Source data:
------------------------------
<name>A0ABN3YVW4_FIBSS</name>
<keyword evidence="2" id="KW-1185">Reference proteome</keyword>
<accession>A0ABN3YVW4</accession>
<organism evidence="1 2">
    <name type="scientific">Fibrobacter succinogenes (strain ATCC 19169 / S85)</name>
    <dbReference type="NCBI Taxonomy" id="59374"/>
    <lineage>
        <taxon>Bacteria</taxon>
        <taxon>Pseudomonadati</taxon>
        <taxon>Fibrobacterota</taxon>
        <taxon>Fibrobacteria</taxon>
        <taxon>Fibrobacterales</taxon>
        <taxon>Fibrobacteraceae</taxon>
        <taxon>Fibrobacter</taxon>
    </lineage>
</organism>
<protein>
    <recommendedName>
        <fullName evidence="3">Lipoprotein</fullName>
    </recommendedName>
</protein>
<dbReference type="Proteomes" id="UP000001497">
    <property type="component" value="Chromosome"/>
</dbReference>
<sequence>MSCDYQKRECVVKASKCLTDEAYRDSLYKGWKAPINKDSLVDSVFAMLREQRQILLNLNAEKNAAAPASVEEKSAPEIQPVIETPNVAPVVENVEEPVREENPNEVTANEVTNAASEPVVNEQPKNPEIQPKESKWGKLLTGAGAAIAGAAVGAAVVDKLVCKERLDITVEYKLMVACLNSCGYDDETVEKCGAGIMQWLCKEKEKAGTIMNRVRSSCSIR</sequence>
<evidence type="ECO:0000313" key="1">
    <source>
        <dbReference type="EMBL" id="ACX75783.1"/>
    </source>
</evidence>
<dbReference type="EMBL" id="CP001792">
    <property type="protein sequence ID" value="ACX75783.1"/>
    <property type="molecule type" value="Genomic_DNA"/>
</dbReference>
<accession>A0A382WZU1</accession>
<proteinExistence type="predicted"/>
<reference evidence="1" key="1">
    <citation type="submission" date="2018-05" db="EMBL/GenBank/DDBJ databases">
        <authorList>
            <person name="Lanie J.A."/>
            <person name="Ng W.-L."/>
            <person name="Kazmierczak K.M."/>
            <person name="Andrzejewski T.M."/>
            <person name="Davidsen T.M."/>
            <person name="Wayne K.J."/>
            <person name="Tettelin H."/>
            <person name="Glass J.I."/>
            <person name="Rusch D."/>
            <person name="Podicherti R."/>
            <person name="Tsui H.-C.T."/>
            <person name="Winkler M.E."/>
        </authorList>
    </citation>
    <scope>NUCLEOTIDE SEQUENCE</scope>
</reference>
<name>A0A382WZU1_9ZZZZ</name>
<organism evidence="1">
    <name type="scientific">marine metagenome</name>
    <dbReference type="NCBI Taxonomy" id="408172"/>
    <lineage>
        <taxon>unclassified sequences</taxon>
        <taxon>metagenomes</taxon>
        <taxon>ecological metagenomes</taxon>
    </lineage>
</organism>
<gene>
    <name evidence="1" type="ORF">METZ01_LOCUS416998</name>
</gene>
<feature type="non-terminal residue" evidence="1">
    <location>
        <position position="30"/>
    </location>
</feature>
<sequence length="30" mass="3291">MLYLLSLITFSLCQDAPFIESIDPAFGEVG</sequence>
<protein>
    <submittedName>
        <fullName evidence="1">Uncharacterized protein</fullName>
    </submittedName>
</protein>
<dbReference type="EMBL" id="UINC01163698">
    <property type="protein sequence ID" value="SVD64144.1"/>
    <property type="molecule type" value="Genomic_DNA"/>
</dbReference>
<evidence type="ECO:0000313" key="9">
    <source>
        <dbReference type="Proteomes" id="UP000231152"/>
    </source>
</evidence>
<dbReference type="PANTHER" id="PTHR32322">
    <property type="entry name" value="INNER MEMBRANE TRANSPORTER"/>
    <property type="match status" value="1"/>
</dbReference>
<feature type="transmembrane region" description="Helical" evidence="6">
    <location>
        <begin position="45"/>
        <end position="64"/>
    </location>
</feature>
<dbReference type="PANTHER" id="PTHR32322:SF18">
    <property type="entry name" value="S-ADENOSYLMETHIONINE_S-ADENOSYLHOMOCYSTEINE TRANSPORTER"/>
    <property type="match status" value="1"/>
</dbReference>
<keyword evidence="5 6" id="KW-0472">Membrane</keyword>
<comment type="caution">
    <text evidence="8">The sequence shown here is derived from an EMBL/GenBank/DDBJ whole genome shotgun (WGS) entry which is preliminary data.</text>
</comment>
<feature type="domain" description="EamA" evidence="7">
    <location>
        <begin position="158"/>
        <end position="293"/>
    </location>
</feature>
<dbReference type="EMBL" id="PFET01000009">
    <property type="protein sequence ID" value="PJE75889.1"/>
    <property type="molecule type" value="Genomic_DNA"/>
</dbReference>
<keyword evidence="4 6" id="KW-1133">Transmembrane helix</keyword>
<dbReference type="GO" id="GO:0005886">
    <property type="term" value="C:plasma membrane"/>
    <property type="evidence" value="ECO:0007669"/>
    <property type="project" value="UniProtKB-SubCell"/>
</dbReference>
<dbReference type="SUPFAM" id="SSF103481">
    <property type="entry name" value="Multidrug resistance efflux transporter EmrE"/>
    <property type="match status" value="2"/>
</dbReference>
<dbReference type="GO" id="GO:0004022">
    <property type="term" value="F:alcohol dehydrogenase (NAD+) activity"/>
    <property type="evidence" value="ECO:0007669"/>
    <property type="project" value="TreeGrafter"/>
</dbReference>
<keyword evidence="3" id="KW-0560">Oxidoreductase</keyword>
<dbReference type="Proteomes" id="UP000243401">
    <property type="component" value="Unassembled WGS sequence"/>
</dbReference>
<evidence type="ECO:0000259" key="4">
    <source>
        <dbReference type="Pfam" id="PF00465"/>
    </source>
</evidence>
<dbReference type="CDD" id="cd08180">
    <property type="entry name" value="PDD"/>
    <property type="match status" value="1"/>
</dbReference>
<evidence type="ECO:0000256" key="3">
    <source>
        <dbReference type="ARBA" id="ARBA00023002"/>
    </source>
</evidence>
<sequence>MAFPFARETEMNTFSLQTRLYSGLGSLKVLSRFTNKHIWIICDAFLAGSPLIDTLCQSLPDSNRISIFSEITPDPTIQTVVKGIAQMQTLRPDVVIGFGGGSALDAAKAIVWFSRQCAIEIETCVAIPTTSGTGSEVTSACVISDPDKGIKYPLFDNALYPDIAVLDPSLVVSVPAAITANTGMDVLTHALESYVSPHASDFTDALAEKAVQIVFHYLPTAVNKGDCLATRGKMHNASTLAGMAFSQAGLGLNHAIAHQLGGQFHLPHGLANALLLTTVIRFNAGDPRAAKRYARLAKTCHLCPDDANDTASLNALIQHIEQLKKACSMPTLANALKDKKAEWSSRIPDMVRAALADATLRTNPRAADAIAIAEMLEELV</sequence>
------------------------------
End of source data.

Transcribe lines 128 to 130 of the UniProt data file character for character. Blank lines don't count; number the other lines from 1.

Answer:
    <property type="term" value="F:alcohol dehydrogenase (NAD+) activity"/>
    <property type="evidence" value="ECO:0007669"/>
    <property type="project" value="TreeGrafter"/>